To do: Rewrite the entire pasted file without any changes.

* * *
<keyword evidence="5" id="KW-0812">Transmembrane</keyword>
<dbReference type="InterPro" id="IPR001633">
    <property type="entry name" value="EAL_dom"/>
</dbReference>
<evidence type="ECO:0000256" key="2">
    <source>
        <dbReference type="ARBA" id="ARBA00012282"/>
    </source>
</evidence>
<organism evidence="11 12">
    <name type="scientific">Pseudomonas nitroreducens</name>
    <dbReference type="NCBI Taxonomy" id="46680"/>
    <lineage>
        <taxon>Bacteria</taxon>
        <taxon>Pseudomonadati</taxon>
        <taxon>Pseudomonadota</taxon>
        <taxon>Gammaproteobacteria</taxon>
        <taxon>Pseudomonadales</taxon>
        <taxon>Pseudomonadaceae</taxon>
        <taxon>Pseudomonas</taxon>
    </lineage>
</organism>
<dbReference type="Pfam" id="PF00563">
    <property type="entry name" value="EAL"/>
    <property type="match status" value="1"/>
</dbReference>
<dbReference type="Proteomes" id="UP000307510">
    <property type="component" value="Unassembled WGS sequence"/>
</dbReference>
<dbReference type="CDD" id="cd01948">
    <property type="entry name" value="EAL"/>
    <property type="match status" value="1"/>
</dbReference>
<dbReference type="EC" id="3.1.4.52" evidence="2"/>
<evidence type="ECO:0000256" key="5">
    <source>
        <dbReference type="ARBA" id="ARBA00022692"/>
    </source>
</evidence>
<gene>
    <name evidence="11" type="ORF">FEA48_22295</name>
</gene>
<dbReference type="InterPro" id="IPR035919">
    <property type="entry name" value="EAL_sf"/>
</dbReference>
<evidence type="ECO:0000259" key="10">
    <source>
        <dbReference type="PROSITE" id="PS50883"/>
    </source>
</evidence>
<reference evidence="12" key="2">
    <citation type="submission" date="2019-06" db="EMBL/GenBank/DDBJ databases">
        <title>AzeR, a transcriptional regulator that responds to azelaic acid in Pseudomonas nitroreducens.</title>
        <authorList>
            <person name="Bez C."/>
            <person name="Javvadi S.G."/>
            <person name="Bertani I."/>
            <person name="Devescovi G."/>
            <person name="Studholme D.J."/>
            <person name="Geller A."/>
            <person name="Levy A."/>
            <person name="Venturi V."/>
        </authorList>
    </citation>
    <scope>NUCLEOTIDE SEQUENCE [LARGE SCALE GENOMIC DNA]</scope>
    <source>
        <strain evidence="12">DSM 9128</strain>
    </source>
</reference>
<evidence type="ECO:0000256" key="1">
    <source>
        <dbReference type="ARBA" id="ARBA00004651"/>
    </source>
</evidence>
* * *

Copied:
<keyword evidence="5" id="KW-0812">Transmembrane</keyword>
<dbReference type="InterPro" id="IPR001633">
    <property type="entry name" value="EAL_dom"/>
</dbReference>
<evidence type="ECO:0000256" key="2">
    <source>
        <dbReference type="ARBA" id="ARBA00012282"/>
    </source>
</evidence>
<organism evidence="11 12">
    <name type="scientific">Pseudomonas nitroreducens</name>
    <dbReference type="NCBI Taxonomy" id="46680"/>
    <lineage>
        <taxon>Bacteria</taxon>
        <taxon>Pseudomonadati</taxon>
        <taxon>Pseudomonadota</taxon>
        <taxon>Gammaproteobacteria</taxon>
        <taxon>Pseudomonadales</taxon>
        <taxon>Pseudomonadaceae</taxon>
        <taxon>Pseudomonas</taxon>
    </lineage>
</organism>
<dbReference type="Pfam" id="PF00563">
    <property type="entry name" value="EAL"/>
    <property type="match status" value="1"/>
</dbReference>
<dbReference type="Proteomes" id="UP000307510">
    <property type="component" value="Unassembled WGS sequence"/>
</dbReference>
<dbReference type="CDD" id="cd01948">
    <property type="entry name" value="EAL"/>
    <property type="match status" value="1"/>
</dbReference>
<dbReference type="EC" id="3.1.4.52" evidence="2"/>
<evidence type="ECO:0000256" key="5">
    <source>
        <dbReference type="ARBA" id="ARBA00022692"/>
    </source>
</evidence>
<gene>
    <name evidence="11" type="ORF">FEA48_22295</name>
</gene>
<dbReference type="InterPro" id="IPR035919">
    <property type="entry name" value="EAL_sf"/>
</dbReference>
<evidence type="ECO:0000259" key="10">
    <source>
        <dbReference type="PROSITE" id="PS50883"/>
    </source>
</evidence>
<reference evidence="12" key="2">
    <citation type="submission" date="2019-06" db="EMBL/GenBank/DDBJ databases">
        <title>AzeR, a transcriptional regulator that responds to azelaic acid in Pseudomonas nitroreducens.</title>
        <authorList>
            <person name="Bez C."/>
            <person name="Javvadi S.G."/>
            <person name="Bertani I."/>
            <person name="Devescovi G."/>
            <person name="Studholme D.J."/>
            <person name="Geller A."/>
            <person name="Levy A."/>
            <person name="Venturi V."/>
        </authorList>
    </citation>
    <scope>NUCLEOTIDE SEQUENCE [LARGE SCALE GENOMIC DNA]</scope>
    <source>
        <strain evidence="12">DSM 9128</strain>
    </source>
</reference>
<evidence type="ECO:0000256" key="1">
    <source>
        <dbReference type="ARBA" id="ARBA00004651"/>
    </source>
</evidence>